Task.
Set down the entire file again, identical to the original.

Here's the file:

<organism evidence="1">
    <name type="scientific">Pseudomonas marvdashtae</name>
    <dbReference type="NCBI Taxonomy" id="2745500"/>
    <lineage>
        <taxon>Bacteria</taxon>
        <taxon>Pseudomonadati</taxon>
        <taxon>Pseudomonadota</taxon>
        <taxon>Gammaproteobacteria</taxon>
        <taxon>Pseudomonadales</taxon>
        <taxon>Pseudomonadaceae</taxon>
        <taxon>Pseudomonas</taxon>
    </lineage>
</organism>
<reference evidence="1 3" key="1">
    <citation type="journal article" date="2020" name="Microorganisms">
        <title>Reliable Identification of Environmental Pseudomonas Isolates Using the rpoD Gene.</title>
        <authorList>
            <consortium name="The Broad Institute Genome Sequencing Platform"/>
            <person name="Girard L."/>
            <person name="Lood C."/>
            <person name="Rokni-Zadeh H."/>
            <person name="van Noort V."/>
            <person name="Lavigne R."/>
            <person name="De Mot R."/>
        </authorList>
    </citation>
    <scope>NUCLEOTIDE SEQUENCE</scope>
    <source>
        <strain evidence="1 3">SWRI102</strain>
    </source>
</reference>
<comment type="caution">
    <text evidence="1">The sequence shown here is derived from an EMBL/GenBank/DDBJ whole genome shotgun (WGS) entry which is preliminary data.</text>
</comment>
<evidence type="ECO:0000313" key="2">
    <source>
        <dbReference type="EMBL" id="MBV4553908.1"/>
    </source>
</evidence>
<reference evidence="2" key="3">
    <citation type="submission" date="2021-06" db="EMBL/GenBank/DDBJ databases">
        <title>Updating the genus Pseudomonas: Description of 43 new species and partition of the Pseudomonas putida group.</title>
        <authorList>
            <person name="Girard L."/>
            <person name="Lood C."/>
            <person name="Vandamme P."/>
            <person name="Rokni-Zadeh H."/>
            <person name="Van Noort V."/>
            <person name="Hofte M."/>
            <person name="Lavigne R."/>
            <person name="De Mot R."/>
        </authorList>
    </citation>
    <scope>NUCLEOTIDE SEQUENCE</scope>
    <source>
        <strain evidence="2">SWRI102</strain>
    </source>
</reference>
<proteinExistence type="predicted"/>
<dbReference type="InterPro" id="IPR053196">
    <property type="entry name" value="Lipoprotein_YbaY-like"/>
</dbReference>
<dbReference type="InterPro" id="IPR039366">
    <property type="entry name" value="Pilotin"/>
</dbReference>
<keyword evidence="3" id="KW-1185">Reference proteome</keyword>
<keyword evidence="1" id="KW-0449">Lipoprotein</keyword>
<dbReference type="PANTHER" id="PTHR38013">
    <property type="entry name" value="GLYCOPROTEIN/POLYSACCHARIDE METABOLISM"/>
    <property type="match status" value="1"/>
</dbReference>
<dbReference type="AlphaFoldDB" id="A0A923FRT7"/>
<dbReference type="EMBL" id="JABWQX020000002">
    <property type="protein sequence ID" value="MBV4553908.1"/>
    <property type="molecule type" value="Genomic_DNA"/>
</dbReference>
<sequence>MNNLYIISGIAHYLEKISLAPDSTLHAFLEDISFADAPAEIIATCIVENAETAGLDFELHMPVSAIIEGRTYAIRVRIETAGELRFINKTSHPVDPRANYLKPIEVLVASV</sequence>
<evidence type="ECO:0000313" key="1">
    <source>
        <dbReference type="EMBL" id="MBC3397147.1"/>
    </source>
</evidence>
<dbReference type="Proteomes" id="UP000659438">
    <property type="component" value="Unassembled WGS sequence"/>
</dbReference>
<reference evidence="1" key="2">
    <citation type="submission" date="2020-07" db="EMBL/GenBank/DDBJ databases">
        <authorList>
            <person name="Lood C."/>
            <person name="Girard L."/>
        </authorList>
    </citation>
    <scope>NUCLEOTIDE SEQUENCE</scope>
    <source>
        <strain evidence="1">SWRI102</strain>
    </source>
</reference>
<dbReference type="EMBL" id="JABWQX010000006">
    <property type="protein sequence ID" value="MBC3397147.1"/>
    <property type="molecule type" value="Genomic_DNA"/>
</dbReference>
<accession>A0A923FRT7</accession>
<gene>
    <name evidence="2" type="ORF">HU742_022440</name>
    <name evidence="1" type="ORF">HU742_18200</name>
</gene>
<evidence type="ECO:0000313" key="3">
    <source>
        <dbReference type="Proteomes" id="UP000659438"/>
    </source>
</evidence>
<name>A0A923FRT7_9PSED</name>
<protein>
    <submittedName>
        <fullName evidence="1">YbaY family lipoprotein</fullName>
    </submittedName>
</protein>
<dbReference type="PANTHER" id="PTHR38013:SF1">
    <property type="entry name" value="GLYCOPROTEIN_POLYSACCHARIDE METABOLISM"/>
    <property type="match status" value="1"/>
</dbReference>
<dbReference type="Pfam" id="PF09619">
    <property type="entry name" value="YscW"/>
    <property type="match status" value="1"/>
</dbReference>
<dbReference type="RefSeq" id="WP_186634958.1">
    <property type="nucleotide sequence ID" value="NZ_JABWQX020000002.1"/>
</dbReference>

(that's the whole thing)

<organism evidence="1">
    <name type="scientific">Pseudomonas marvdashtae</name>
    <dbReference type="NCBI Taxonomy" id="2745500"/>
    <lineage>
        <taxon>Bacteria</taxon>
        <taxon>Pseudomonadati</taxon>
        <taxon>Pseudomonadota</taxon>
        <taxon>Gammaproteobacteria</taxon>
        <taxon>Pseudomonadales</taxon>
        <taxon>Pseudomonadaceae</taxon>
        <taxon>Pseudomonas</taxon>
    </lineage>
</organism>
<reference evidence="1 3" key="1">
    <citation type="journal article" date="2020" name="Microorganisms">
        <title>Reliable Identification of Environmental Pseudomonas Isolates Using the rpoD Gene.</title>
        <authorList>
            <consortium name="The Broad Institute Genome Sequencing Platform"/>
            <person name="Girard L."/>
            <person name="Lood C."/>
            <person name="Rokni-Zadeh H."/>
            <person name="van Noort V."/>
            <person name="Lavigne R."/>
            <person name="De Mot R."/>
        </authorList>
    </citation>
    <scope>NUCLEOTIDE SEQUENCE</scope>
    <source>
        <strain evidence="1 3">SWRI102</strain>
    </source>
</reference>
<comment type="caution">
    <text evidence="1">The sequence shown here is derived from an EMBL/GenBank/DDBJ whole genome shotgun (WGS) entry which is preliminary data.</text>
</comment>
<evidence type="ECO:0000313" key="2">
    <source>
        <dbReference type="EMBL" id="MBV4553908.1"/>
    </source>
</evidence>
<reference evidence="2" key="3">
    <citation type="submission" date="2021-06" db="EMBL/GenBank/DDBJ databases">
        <title>Updating the genus Pseudomonas: Description of 43 new species and partition of the Pseudomonas putida group.</title>
        <authorList>
            <person name="Girard L."/>
            <person name="Lood C."/>
            <person name="Vandamme P."/>
            <person name="Rokni-Zadeh H."/>
            <person name="Van Noort V."/>
            <person name="Hofte M."/>
            <person name="Lavigne R."/>
            <person name="De Mot R."/>
        </authorList>
    </citation>
    <scope>NUCLEOTIDE SEQUENCE</scope>
    <source>
        <strain evidence="2">SWRI102</strain>
    </source>
</reference>
<proteinExistence type="predicted"/>
<dbReference type="InterPro" id="IPR053196">
    <property type="entry name" value="Lipoprotein_YbaY-like"/>
</dbReference>
<dbReference type="InterPro" id="IPR039366">
    <property type="entry name" value="Pilotin"/>
</dbReference>
<keyword evidence="3" id="KW-1185">Reference proteome</keyword>
<keyword evidence="1" id="KW-0449">Lipoprotein</keyword>
<dbReference type="PANTHER" id="PTHR38013">
    <property type="entry name" value="GLYCOPROTEIN/POLYSACCHARIDE METABOLISM"/>
    <property type="match status" value="1"/>
</dbReference>
<dbReference type="AlphaFoldDB" id="A0A923FRT7"/>
<dbReference type="EMBL" id="JABWQX020000002">
    <property type="protein sequence ID" value="MBV4553908.1"/>
    <property type="molecule type" value="Genomic_DNA"/>
</dbReference>
<sequence>MNNLYIISGIAHYLEKISLAPDSTLHAFLEDISFADAPAEIIATCIVENAETAGLDFELHMPVSAIIEGRTYAIRVRIETAGELRFINKTSHPVDPRANYLKPIEVLVASV</sequence>
<evidence type="ECO:0000313" key="1">
    <source>
        <dbReference type="EMBL" id="MBC3397147.1"/>
    </source>
</evidence>
<dbReference type="Proteomes" id="UP000659438">
    <property type="component" value="Unassembled WGS sequence"/>
</dbReference>
<reference evidence="1" key="2">
    <citation type="submission" date="2020-07" db="EMBL/GenBank/DDBJ databases">
        <authorList>
            <person name="Lood C."/>
            <person name="Girard L."/>
        </authorList>
    </citation>
    <scope>NUCLEOTIDE SEQUENCE</scope>
    <source>
        <strain evidence="1">SWRI102</strain>
    </source>
</reference>
<dbReference type="EMBL" id="JABWQX010000006">
    <property type="protein sequence ID" value="MBC3397147.1"/>
    <property type="molecule type" value="Genomic_DNA"/>
</dbReference>
<accession>A0A923FRT7</accession>
<gene>
    <name evidence="2" type="ORF">HU742_022440</name>
    <name evidence="1" type="ORF">HU742_18200</name>
</gene>
<evidence type="ECO:0000313" key="3">
    <source>
        <dbReference type="Proteomes" id="UP000659438"/>
    </source>
</evidence>
<name>A0A923FRT7_9PSED</name>
<protein>
    <submittedName>
        <fullName evidence="1">YbaY family lipoprotein</fullName>
    </submittedName>
</protein>
<dbReference type="PANTHER" id="PTHR38013:SF1">
    <property type="entry name" value="GLYCOPROTEIN_POLYSACCHARIDE METABOLISM"/>
    <property type="match status" value="1"/>
</dbReference>
<dbReference type="Pfam" id="PF09619">
    <property type="entry name" value="YscW"/>
    <property type="match status" value="1"/>
</dbReference>
<dbReference type="RefSeq" id="WP_186634958.1">
    <property type="nucleotide sequence ID" value="NZ_JABWQX020000002.1"/>
</dbReference>